Flowee the Hub — API documentation


Blockchain Service

The hub provides access to the blockchain, which is easiest to see as a big database. The blockchain is a list of blocks and each block has a list of transactions. Because this database is too big for iteration you need to understand the way that Flowee the Hub wants you to access the data if you want to get the best speed.

Blocks are sequential, which means that you can request any block by its height, a natural number increasing continuously. If you request data that is very recent we suggest to use the blockhash instead to avoid reorgs causing hard to trace bugs.

Inside of blocks we list transactions serially as well, but beware that we don’t use an index on blocks. Instead services use “offset-in-block” as an ID. This is the amount of bytes into the block that the transaction is stored. Notice that the first transaction (the coinbase) is always at position 81.

Inside of the transaction we don’t have any sort of indexing, but pre-processing the transaction on the Hub will in many cases still be faster than sending the entire thing to clients. As such we allow a large range of options to fetch specific pieces of the transaction. See the GetBlock and GetTransaction messages for details.

This service has Service-Id: 1

Datatypes are raw

Transaction-ids, block-ids and addresses are always sent and expected as raw byte-arrays.

Hashes are often printed in hex form, which is easy to recognize because they become twice as long. In the API we want the fully decoded values. A sha256 block-hash is 32 bytes.

Addresses are often encoded using methods like cash-address or base58, this should be done as close as possible to the user and only fully decoded versions are accepted on the API. Addresses are 20 byte hashes.







This one method (and its sister method GetTransaction) hide a lot of power because there are a large number of settings to request exactly how to return a block. You can filter which transactions to be included based on several options.

Additionally the selected transactions can be sent in full but you can also elect to let the Hub parse the transaction and send an annotated list of items. For instance only the inputs, or only the amount sent for each output.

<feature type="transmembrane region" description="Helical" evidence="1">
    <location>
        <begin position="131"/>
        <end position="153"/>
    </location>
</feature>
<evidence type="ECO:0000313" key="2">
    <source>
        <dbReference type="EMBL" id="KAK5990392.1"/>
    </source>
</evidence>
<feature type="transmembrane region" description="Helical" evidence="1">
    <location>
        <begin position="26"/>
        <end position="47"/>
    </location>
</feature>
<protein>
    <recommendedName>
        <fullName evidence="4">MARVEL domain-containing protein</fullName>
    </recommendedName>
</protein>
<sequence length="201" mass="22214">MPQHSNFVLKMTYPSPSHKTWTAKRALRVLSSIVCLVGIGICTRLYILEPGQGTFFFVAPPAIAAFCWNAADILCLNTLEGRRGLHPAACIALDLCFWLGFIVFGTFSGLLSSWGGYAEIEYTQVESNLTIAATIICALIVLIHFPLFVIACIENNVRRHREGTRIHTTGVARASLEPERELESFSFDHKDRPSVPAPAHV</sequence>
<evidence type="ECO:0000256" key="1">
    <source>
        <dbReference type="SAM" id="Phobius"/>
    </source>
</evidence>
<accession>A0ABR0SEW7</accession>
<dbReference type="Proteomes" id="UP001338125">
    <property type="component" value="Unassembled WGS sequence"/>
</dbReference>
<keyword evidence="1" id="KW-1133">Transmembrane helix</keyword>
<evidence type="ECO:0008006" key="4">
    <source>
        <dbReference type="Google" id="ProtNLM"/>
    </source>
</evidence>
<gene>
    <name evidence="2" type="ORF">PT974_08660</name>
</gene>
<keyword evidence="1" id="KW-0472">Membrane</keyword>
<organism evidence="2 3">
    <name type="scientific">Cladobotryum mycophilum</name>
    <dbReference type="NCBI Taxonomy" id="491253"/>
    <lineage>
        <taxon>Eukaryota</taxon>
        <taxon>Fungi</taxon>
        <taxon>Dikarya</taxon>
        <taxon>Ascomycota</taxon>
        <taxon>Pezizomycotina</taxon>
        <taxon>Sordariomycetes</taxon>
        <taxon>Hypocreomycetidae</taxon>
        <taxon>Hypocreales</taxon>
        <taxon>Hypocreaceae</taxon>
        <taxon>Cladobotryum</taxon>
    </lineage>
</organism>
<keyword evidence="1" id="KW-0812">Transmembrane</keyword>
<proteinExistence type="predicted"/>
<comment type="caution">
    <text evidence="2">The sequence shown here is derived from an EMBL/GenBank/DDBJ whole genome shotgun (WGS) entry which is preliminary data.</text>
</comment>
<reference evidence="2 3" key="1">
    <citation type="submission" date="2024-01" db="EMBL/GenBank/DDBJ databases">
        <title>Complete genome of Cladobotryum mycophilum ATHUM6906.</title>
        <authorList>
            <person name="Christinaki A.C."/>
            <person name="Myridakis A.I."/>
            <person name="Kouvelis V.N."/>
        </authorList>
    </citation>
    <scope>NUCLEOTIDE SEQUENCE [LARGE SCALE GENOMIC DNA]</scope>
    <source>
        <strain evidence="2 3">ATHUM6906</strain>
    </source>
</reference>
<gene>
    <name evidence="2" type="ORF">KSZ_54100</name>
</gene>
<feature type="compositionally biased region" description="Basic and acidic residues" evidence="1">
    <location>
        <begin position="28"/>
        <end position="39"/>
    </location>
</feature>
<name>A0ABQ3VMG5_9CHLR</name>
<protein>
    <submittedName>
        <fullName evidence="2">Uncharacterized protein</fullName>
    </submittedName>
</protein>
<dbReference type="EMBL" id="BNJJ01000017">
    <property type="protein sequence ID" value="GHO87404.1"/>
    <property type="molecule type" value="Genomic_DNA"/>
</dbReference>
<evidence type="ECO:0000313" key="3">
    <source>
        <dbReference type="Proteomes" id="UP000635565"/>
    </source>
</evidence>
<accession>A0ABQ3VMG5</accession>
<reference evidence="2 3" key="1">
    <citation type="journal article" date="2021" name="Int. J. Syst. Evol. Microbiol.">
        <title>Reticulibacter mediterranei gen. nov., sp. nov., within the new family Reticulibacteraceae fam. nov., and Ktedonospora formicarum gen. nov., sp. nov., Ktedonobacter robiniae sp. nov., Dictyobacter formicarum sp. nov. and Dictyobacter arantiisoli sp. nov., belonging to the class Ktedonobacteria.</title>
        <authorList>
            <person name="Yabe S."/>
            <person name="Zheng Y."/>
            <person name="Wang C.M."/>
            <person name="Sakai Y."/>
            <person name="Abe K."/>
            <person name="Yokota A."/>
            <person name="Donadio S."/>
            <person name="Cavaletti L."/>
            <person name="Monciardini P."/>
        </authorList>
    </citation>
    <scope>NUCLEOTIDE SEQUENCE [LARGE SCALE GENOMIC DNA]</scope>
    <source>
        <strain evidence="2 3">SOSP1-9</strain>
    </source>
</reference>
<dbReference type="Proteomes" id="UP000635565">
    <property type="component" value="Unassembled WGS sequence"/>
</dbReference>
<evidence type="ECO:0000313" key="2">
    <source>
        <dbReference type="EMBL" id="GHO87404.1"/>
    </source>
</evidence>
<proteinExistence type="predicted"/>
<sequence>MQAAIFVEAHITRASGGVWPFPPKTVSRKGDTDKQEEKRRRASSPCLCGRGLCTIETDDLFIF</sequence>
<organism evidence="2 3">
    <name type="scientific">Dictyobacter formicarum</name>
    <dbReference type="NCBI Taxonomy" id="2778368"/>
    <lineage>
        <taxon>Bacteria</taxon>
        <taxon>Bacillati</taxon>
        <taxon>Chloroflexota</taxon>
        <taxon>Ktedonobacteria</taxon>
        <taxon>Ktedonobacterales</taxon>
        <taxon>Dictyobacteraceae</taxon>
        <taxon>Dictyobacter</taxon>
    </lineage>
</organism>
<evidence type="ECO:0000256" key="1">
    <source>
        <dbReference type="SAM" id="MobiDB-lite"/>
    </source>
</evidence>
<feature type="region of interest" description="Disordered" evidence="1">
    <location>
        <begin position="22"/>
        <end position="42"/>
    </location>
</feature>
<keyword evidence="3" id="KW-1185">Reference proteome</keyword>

Below the message table we go into detail for these methods.

Address Filters

This concept allows filtering of transactions based on a match of an output-script to a specific script-hash. Script hashes are useful in this context because they are generic for all payment methods and address types.

Adds a single script hash to the filter
Same as AddFilterScriptHash, but clears the filters first
allows a getblock to reuse the filter from a previous call to getblock. As long as it was using the same connection.

Filter on Script-Type

This concept allows filtering of transactions based on a match between demanded script-types and the script-types used in the transaction.

What is a scrypt-type? This is similar to a template, but specifically we highlight a number of typical script opcodes that can be used to select a transaction on. Should one of the below opcodes be used in any of the outputs, then the filter will match.

ScriptTag Flag-value
OpReturn 1
OpChecksig / OpCheckSigVerify 2
OpCheckmultisig / OpCheckmultisigVerify 4
OpCheckLockTimeverify 8,
OpCheckDataSig / OpCheckDataSigVerify 0x10
Is a P2SH based output 0x20

Multiple script-tags can be filtered on, just add the different values together and pass the result to the FilterOnScriptType message value.

Notice that Address-filters and Script-type filters work addative. The result will include transactions that match either Address filters OR script-type filters.

Report parsed results

This concept allows the selected transactions to be parsed by the Hub and the result will be tagged for easy consumption. For those that worry about bandwidth usage, this is an excellent way to limit the amount of data sent and processed client-side.

For all the include_* fields the rule is that if they are not included in the request, they are set to false.

The FullTransactionData default value is a bit more complex, it is true (send full transaction data) by default, unless the request enables one or more Include_* fields. If this is confusing, just include the FullTransactionData and set it explicity to true or false. Its just one byte in the request.

This enables the reply to have the Tx_IN_TxId the Tx_IN_OutIndex and the Tx_InputScript. fields.
Returns the Tx_Out_Amount.
Returns the Tx_OutputScript.
Returns the BitcoinP2PKHAddress, but only if it is a Public-Key-Hash!
Returns the script-hash of the output. This one works for all address-types.
This is a shortcut to enable both Include_OutputAmounts and Include_OutputScripts.


Due to filters the answer may not include all transactions in a block and for transactions included outputs may also be filtered. Outputs that are included will thus always be prefixed with a Tx_Out_Index field indicating which index the next data is about.


This is a mapping to the legacy JSON RPC API to return a header of the block plus a list of transaction-ids.








Due to Include_* filters the answer may not include all outputs in a transaction. Outputs that are included will thus always be prefixed with a Tx_Out_Index field indicating which index the next data is about.